\begin{align*} F_{X_1| \mathbf{X}_{-1}=\mathbf{x}_{-1}}(x_1)&:=\mathbb{P}[X_1\leq x_1| \mathbf{X}_{-1}=\mathbf{x}_{-1}],\\ f_{X_1| \mathbf{X}_{-1}=\mathbf{x}_{-1}}(x_1)&:=\frac{f(\mathbf{x})}{f_{\mathbf{X}_{-1}}(\mathbf{x}_{-1})}. \end{align*}

The conditional expectation of $$Y| X$$ is the following random variable11

\begin{align*} \mathbb{E}[Y| X]:=\int y \,\mathrm{d}F_{Y| X}(y| X). \end{align*}

For two random variables $$X_1$$ and $$X_2,$$ the covariance between them is defined as

\begin{align*} \mathrm{Cov}[X_1,X_2]:=\mathbb{E}[(X_1-\mathbb{E}[X_1])(X_2-\mathbb{E}[X_2])]=\mathbb{E}[X_1X_2]-\mathbb{E}[X_1]\mathbb{E}[X_2], \end{align*}

and the correlation between them is defined as

\begin{align*} \mathrm{Cor}[X_1,X_2]:=\frac{\mathrm{Cov}[X_1,X_2]}{\sqrt{\mathbb{V}\mathrm{ar}[X_1]\mathbb{V}\mathrm{ar}[X_2]}}. \end{align*}

The variance and the covariance are extended to a random vector $$\mathbf{X}=(X_1,\ldots,X_p)'$$ by means of the so-called variance-covariance matrix:

\begin{align*} \mathbb{V}\mathrm{ar}[\mathbf{X}]:=&\,\mathbb{E}[(\mathbf{X}-\mathbb{E}[\mathbf{X}])(\mathbf{X}-\mathbb{E}[\mathbf{X}])']\\ =&\,\mathbb{E}[\mathbf{X}\mathbf{X}']-\mathbb{E}[\mathbf{X}]\mathbb{E}[\mathbf{X}]'\\ =&\,\begin{pmatrix} \mathbb{V}\mathrm{ar}[X_1] & \mathrm{Cov}[X_1,X_2] & \cdots & \mathrm{Cov}[X_1,X_p]\\ \mathrm{Cov}[X_2,X_1] & \mathbb{V}\mathrm{ar}[X_2] & \cdots & \mathrm{Cov}[X_2,X_p]\\ \vdots & \vdots & \ddots & \vdots \\ \mathrm{Cov}[X_p,X_1] & \mathrm{Cov}[X_p,X_2] & \cdots & \mathbb{V}\mathrm{ar}[X_p]\\ \end{pmatrix}, \end{align*}

where $$\mathbb{E}[\mathbf{X}]:=(\mathbb{E}[X_1],\ldots,\mathbb{E}[X_p])'$$ is just the componentwise expectation. As in the univariate case, the expectation is a linear operator, which now means that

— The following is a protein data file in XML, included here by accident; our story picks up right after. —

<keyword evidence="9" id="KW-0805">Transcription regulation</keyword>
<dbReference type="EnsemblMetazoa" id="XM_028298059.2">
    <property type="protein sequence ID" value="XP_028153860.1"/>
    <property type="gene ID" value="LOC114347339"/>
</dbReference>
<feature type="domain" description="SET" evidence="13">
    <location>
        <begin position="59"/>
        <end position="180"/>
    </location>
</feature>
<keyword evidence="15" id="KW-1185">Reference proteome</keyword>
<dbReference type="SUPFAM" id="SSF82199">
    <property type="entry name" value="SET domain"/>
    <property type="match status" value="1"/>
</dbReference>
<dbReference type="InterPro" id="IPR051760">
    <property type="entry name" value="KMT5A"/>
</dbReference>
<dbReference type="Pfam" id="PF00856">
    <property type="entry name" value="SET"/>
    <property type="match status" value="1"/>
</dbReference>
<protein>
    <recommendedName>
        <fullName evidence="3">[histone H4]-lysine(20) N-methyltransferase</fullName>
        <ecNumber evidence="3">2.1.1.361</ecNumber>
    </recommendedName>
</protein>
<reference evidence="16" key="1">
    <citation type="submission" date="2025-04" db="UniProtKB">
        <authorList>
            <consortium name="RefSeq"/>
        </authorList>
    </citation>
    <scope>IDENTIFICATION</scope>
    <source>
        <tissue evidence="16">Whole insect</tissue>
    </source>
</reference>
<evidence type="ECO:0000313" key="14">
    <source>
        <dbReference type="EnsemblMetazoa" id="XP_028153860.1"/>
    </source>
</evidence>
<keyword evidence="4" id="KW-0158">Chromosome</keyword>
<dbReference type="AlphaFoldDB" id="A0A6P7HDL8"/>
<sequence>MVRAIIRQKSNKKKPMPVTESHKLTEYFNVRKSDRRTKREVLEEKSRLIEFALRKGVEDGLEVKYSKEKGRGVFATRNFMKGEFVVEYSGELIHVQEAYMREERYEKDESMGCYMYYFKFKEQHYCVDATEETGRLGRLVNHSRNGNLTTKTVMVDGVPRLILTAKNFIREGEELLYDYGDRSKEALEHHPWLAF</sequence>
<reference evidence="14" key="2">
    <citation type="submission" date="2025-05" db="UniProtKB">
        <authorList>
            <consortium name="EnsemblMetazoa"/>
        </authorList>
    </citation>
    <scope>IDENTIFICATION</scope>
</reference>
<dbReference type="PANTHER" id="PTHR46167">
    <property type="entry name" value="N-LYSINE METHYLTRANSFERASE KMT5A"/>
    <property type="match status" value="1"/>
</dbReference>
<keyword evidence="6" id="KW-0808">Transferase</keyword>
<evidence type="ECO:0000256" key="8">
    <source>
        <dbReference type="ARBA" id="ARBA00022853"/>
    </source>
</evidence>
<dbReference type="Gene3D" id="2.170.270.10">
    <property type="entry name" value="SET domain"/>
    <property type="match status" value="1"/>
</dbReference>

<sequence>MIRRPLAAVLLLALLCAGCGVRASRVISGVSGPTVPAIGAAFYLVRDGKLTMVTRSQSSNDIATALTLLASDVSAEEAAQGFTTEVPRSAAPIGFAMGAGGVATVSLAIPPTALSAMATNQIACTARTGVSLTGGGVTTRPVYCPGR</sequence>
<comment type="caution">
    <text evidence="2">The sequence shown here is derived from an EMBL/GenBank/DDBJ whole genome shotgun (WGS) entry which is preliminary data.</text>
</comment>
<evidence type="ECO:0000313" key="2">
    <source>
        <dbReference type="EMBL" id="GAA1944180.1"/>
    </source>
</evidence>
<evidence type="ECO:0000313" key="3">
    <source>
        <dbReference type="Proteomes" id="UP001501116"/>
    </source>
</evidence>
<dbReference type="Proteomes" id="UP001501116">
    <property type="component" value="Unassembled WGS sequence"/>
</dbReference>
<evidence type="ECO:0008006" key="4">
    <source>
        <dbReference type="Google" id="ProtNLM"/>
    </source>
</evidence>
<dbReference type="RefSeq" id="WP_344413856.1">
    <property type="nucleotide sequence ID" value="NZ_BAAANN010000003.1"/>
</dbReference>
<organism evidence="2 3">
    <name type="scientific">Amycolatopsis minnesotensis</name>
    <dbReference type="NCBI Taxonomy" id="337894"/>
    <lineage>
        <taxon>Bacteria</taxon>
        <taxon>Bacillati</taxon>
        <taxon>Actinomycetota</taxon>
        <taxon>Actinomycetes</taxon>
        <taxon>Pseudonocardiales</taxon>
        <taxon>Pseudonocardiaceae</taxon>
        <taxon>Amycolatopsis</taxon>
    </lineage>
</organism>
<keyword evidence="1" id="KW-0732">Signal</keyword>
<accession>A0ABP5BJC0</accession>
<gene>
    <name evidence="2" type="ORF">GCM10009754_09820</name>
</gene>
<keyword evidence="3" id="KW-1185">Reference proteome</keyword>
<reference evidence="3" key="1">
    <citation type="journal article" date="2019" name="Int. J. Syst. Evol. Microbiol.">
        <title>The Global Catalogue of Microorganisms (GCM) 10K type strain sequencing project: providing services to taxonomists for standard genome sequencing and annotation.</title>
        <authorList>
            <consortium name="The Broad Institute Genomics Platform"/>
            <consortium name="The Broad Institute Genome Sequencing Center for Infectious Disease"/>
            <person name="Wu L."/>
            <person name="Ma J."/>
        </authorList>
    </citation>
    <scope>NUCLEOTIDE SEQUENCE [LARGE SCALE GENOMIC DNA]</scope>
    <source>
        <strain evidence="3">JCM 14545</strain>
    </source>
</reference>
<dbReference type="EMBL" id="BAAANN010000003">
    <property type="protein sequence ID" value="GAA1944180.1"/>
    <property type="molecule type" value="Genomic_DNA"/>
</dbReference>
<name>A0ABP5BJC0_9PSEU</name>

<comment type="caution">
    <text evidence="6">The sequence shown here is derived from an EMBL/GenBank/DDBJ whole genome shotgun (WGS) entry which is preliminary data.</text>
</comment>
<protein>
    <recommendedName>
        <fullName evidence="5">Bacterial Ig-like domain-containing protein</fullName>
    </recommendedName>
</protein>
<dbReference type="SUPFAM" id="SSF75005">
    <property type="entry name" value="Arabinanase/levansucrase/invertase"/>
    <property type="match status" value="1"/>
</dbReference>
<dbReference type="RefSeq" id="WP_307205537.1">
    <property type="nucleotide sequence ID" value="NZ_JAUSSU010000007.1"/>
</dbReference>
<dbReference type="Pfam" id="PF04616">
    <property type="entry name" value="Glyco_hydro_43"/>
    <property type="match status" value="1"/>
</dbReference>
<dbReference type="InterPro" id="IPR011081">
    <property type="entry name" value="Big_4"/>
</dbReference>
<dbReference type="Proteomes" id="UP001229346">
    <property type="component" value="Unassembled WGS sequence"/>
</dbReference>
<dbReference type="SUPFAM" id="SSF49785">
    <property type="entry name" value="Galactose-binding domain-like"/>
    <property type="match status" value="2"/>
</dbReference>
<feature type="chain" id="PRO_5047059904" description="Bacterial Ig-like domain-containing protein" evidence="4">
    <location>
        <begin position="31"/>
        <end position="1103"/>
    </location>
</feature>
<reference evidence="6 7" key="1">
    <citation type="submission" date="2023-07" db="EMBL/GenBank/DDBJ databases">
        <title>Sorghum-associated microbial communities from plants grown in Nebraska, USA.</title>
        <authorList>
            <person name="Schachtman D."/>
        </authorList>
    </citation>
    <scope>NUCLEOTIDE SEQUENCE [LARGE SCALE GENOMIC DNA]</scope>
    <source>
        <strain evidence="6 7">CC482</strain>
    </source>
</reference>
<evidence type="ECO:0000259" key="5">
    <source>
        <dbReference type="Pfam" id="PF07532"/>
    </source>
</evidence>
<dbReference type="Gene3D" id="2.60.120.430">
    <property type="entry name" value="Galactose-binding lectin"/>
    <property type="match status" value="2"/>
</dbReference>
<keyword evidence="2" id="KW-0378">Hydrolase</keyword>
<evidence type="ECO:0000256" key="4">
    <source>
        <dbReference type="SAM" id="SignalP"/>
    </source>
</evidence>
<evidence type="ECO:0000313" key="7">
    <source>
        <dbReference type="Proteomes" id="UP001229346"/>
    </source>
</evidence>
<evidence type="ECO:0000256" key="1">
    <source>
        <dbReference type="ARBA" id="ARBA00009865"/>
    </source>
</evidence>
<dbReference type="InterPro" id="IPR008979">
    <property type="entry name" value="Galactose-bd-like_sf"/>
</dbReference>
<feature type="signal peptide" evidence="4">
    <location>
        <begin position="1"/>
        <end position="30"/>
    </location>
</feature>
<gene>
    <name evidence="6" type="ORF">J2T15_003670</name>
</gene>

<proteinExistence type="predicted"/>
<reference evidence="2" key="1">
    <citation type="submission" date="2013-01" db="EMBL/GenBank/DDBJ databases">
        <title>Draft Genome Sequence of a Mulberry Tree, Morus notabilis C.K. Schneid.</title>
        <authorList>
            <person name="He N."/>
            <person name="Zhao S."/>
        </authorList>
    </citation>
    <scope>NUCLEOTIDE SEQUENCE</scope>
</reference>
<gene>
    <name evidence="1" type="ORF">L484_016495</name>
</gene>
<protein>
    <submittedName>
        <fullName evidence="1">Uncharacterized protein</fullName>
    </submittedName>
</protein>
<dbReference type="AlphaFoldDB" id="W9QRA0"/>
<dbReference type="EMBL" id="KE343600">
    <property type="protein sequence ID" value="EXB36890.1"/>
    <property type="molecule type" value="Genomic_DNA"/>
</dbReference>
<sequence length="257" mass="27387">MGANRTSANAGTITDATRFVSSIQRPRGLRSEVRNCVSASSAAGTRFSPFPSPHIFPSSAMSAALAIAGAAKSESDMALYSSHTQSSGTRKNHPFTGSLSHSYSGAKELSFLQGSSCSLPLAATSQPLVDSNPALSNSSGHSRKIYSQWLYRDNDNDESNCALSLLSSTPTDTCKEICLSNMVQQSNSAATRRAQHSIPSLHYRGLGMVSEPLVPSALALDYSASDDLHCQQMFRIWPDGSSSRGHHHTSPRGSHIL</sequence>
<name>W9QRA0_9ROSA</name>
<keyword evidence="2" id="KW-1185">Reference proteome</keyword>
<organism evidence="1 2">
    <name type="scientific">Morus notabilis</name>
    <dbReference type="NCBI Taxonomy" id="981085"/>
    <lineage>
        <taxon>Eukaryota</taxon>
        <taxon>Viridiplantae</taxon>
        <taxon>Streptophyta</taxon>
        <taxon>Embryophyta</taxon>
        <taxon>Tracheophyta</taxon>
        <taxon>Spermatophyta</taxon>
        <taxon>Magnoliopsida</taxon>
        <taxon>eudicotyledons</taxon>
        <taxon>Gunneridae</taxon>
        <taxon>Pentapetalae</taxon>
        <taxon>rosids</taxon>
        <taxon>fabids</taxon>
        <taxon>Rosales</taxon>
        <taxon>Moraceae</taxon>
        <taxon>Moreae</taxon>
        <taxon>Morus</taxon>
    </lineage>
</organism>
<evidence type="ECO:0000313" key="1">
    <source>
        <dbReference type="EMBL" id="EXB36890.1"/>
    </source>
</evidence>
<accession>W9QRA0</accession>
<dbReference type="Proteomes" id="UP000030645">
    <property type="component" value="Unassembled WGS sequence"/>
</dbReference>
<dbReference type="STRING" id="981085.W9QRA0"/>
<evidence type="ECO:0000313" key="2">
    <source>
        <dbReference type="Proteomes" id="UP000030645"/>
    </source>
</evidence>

\begin{align} \mathbb{E}[\mathbf{A}\mathbf{X}+\mathbf{b}]=\mathbf{A}\mathbb{E}[\mathbf{X}]+\mathbf{b},\quad\text{for a q\times p matrix } \mathbf{A}\text{ and }\mathbf{b}\in\mathbb{R}^q.\tag{1.2} \end{align}

It follows from (1.2) that

\begin{align} \mathbb{V}\mathrm{ar}[\mathbf{A}\mathbf{X}+\mathbf{b}]=\mathbf{A}\mathbb{V}\mathrm{ar}[\mathbf{X}]\mathbf{A}',\quad\text{for a q\times p matrix } \mathbf{A}\text{ and }\mathbf{b}\in\mathbb{R}^q.\tag{1.3} \end{align}

The $$p$$-dimensional normal of mean $$\boldsymbol{\mu}\in\mathbb{R}^p$$ and covariance matrix $$\boldsymbol{\Sigma}$$ (a $$p\times p$$ symmetric and positive definite matrix) is denoted by $$\mathcal{N}_{p}(\boldsymbol{\mu},\boldsymbol{\Sigma})$$ and is the generalization to $$p$$ random variables of the usual normal distribution. Its (joint) pdf is given by

\begin{align*} \phi(\mathbf{x};\boldsymbol{\mu},\boldsymbol{\Sigma}):=\frac{1}{(2\pi)^{p/2}|\boldsymbol{\Sigma}|^{1/2}}e^{-\frac{1}{2}(\mathbf{x}-\boldsymbol{\mu})'\boldsymbol{\Sigma}^{-1}(\mathbf{x}-\boldsymbol{\mu})},\quad \mathbf{x}\in\mathbb{R}^p. \end{align*}

The $$p$$-dimensional normal has a nice linear property that stems from (1.2) and (1.3):

\begin{align} \mathbf{A}\mathcal{N}_p(\boldsymbol\mu,\boldsymbol\Sigma)+\mathbf{b}\stackrel{d}{=}\mathcal{N}_q(\mathbf{A}\boldsymbol\mu+\mathbf{b},\mathbf{A}\boldsymbol\Sigma\mathbf{A}').\tag{1.4} \end{align}

Notice that when $$p=1,$$ and $$\boldsymbol{\mu}=\mu$$ and $$\boldsymbol{\Sigma}=\sigma^2,$$ then the pdf of the usual normal $$\mathcal{N}(\mu,\sigma^2)$$ is recovered12:

\begin{align*} \phi(x;\mu,\sigma^2):=\frac{1}{\sqrt{2\pi}\sigma}e^{-\frac{(x-\mu)^2}{2\sigma^2}}. \end{align*}